“That self-abnegation is something I think many English people – and certainly those of my background – will recognize,” Firth continues. “The idea is that you’re only doing something worthwhile if you’re not enjoying it. He chose economics at college precisely because he hated it, and I think he regretted that somewhat. He didn’t think there was any achievement in doing what he loved, so he helped other people do what they loved instead.”
The passage of time has done little to dull the impact of Wolfe’s work, but his canon is certainly not as highly regarded today as that of his contemporaries, Fitzgerald and Hemingway. “You’d have to be a real literary buff to know of Max Perkins, but I think it’s the same, now, for Thomas Wolfe,” notes Jude Law, who plays Wolfe on screen. “He’s not in the modern consciousness in the way Fitzgerald and Hemingway are, but that’s a plateau for a very exciting story. It’s not only a very interesting dynamic between them to explore, but our story sits on the shoulders of two great men who are little known.”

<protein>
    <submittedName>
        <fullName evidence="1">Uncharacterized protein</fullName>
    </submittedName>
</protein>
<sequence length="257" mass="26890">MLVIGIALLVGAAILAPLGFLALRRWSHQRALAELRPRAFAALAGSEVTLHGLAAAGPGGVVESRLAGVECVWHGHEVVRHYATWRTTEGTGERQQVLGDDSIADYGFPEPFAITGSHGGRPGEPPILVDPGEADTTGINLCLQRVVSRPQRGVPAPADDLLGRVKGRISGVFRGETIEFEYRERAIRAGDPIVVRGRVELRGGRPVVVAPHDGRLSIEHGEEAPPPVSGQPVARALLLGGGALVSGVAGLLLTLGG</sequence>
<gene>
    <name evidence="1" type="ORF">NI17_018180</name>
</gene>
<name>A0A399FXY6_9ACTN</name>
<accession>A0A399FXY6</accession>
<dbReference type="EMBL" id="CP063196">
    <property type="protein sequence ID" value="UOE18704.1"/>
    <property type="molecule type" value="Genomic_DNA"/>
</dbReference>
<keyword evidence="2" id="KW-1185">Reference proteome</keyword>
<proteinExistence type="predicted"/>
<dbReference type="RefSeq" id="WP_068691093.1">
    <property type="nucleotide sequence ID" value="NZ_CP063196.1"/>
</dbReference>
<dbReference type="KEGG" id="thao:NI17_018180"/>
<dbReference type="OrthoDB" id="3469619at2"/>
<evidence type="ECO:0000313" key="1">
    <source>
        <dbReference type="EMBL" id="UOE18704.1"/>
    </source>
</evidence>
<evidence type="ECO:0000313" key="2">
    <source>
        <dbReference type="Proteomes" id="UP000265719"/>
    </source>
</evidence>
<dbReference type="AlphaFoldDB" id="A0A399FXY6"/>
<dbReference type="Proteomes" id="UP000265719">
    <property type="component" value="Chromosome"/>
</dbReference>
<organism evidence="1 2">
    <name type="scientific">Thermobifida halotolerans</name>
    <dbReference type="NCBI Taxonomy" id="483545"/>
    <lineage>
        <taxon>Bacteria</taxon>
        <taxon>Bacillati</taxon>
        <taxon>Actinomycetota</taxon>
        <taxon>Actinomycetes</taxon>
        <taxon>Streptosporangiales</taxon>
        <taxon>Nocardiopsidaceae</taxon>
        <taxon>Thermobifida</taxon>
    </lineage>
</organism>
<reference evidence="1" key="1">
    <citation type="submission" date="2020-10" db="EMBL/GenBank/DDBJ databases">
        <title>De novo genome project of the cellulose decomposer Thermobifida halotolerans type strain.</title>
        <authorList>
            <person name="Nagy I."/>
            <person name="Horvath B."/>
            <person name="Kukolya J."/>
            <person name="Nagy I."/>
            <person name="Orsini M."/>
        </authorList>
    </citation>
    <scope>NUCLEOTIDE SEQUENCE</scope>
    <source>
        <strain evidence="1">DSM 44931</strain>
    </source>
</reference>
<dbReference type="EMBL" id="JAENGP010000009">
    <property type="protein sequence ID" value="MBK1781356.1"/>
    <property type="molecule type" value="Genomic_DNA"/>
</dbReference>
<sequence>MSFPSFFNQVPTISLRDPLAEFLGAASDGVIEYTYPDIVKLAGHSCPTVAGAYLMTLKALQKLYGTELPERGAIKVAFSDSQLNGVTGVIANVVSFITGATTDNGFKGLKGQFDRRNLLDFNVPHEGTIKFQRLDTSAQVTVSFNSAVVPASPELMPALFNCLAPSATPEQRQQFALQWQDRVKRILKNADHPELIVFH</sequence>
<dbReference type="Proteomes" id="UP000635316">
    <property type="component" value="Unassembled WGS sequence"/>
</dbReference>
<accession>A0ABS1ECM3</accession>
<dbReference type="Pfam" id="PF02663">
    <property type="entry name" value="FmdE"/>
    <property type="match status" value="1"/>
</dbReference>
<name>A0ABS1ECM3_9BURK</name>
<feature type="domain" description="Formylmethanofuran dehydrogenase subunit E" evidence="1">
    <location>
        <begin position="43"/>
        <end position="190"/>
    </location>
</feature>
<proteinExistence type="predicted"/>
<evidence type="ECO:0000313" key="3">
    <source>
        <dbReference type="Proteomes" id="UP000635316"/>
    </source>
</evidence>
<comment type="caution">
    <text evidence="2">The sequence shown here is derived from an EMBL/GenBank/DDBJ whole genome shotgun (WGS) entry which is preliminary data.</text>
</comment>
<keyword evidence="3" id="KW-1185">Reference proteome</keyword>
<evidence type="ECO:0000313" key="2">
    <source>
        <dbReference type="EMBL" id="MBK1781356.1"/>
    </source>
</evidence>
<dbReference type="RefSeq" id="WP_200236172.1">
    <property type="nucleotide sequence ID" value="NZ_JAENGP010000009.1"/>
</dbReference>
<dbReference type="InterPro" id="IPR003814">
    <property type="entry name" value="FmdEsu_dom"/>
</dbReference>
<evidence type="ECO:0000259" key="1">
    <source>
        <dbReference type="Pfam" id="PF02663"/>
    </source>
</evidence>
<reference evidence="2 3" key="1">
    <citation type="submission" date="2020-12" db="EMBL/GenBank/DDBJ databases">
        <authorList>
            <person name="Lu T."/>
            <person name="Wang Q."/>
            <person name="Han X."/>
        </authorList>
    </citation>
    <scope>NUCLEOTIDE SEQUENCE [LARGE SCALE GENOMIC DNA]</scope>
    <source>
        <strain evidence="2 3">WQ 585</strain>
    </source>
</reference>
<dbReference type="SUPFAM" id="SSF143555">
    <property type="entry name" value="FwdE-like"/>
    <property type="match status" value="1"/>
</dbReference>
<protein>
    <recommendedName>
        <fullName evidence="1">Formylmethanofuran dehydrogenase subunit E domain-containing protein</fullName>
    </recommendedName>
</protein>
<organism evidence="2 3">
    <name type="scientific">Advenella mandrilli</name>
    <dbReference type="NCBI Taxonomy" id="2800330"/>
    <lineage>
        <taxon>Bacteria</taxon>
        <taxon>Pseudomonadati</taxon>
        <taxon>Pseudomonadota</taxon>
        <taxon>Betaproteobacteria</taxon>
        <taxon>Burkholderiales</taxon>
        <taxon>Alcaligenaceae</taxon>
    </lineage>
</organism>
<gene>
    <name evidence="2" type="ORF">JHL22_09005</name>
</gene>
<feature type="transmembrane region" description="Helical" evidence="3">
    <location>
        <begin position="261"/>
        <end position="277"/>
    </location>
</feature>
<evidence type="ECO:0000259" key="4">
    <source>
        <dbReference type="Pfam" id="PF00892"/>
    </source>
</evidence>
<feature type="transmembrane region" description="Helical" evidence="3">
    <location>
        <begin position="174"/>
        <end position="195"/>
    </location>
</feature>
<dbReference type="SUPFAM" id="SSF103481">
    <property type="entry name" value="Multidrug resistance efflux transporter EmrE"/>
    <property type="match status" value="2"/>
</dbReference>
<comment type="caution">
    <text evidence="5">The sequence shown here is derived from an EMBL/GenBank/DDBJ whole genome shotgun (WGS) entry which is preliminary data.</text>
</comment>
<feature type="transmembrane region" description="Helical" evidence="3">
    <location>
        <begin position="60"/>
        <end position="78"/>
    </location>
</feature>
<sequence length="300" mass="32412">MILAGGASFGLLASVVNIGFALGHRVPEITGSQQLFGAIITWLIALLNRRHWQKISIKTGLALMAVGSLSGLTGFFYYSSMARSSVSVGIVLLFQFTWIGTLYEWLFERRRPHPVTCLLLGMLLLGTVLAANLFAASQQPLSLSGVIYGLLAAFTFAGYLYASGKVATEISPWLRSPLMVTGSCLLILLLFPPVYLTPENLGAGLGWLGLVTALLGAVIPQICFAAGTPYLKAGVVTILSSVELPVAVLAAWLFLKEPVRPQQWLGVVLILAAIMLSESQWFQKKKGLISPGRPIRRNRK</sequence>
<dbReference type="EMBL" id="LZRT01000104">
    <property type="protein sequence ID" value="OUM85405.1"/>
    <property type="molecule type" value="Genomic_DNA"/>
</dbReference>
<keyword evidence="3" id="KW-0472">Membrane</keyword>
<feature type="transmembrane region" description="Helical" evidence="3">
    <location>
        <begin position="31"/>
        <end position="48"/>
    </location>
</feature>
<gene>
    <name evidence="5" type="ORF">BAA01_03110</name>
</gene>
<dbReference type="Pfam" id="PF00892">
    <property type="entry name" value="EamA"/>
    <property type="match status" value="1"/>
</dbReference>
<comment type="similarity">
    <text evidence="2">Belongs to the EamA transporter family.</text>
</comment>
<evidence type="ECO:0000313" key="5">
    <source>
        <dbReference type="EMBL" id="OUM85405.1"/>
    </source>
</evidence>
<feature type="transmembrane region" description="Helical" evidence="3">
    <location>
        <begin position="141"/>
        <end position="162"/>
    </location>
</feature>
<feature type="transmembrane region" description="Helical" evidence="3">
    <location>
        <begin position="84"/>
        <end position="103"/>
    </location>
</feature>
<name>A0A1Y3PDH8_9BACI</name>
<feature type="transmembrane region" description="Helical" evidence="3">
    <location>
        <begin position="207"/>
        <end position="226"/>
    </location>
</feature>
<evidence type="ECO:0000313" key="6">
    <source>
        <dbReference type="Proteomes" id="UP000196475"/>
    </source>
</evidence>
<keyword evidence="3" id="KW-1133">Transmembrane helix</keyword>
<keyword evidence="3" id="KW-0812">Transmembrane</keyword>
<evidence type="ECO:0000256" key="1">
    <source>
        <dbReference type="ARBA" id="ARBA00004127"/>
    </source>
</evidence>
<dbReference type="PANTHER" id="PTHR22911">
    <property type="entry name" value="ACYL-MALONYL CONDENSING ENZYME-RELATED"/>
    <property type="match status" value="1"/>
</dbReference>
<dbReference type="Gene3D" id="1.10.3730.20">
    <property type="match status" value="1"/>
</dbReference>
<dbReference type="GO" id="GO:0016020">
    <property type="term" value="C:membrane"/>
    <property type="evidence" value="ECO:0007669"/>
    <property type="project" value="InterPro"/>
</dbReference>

The intensity of the relationship between Wolfe and Perkins took its toll on the other relationships in their lives. “For Tom, in the end, the only thing that mattered was the work,” says Law. “It was a huge act of selfishness, and in the end selfishness bred indulgence. He became an indulgent man at the expense of others, but he still felt he was doing it for the work, and that the work was important.”
Aside from Wolfe’s parents and Perkins, Law notes, the author’s other essential relationship was with Aline Bernstein, one of the most renowned theatrical costume designers of her day, with whom he had a tumultuous affair. “Wolfe had copious lovers,” he says, “but Aline was his love, his muse, and his champion.”